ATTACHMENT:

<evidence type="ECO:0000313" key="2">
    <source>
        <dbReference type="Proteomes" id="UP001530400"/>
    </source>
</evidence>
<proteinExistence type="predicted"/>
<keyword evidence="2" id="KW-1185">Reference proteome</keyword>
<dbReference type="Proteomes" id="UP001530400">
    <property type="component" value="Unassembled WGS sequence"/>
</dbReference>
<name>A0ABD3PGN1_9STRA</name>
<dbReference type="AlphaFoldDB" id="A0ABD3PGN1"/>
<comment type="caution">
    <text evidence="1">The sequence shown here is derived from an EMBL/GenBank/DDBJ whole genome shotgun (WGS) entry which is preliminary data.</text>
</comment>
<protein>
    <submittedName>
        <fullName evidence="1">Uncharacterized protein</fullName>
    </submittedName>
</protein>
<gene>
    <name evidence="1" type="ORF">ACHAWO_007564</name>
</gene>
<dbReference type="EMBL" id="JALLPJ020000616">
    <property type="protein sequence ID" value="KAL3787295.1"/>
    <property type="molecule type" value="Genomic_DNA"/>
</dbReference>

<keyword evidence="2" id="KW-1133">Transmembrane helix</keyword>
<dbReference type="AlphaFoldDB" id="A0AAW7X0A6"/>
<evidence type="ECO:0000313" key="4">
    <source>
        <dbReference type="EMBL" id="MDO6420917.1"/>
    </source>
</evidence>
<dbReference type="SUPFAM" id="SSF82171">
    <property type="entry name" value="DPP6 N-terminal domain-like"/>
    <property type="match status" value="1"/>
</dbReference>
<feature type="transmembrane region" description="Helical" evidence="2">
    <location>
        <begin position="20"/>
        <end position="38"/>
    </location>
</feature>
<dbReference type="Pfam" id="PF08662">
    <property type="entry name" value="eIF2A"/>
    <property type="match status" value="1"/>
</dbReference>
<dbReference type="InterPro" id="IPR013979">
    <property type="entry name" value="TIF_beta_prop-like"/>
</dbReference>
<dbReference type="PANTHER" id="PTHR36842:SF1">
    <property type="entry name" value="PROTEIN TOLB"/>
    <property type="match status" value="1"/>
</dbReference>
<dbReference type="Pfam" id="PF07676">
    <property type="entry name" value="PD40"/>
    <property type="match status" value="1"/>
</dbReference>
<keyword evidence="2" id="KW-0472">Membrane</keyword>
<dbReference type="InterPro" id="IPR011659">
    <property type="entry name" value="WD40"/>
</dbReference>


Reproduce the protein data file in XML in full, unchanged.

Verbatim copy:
<evidence type="ECO:0000313" key="2">
    <source>
        <dbReference type="Proteomes" id="UP001530400"/>
    </source>
</evidence>
<proteinExistence type="predicted"/>
<keyword evidence="2" id="KW-1185">Reference proteome</keyword>
<dbReference type="Proteomes" id="UP001530400">
    <property type="component" value="Unassembled WGS sequence"/>
</dbReference>
<name>A0ABD3PGN1_9STRA</name>
<dbReference type="AlphaFoldDB" id="A0ABD3PGN1"/>
<comment type="caution">
    <text evidence="1">The sequence shown here is derived from an EMBL/GenBank/DDBJ whole genome shotgun (WGS) entry which is preliminary data.</text>
</comment>
<protein>
    <submittedName>
        <fullName evidence="1">Uncharacterized protein</fullName>
    </submittedName>
</protein>
<gene>
    <name evidence="1" type="ORF">ACHAWO_007564</name>
</gene>
<dbReference type="EMBL" id="JALLPJ020000616">
    <property type="protein sequence ID" value="KAL3787295.1"/>
    <property type="molecule type" value="Genomic_DNA"/>
</dbReference>

<keyword evidence="2" id="KW-1133">Transmembrane helix</keyword>
<dbReference type="AlphaFoldDB" id="A0AAW7X0A6"/>
<evidence type="ECO:0000313" key="4">
    <source>
        <dbReference type="EMBL" id="MDO6420917.1"/>
    </source>
</evidence>
<dbReference type="SUPFAM" id="SSF82171">
    <property type="entry name" value="DPP6 N-terminal domain-like"/>
    <property type="match status" value="1"/>
</dbReference>
<feature type="transmembrane region" description="Helical" evidence="2">
    <location>
        <begin position="20"/>
        <end position="38"/>
    </location>
</feature>
<dbReference type="Pfam" id="PF08662">
    <property type="entry name" value="eIF2A"/>
    <property type="match status" value="1"/>
</dbReference>
<dbReference type="InterPro" id="IPR013979">
    <property type="entry name" value="TIF_beta_prop-like"/>
</dbReference>
<dbReference type="PANTHER" id="PTHR36842:SF1">
    <property type="entry name" value="PROTEIN TOLB"/>
    <property type="match status" value="1"/>
</dbReference>
<dbReference type="Pfam" id="PF07676">
    <property type="entry name" value="PD40"/>
    <property type="match status" value="1"/>
</dbReference>
<keyword evidence="2" id="KW-0472">Membrane</keyword>
<dbReference type="InterPro" id="IPR011659">
    <property type="entry name" value="WD40"/>
</dbReference>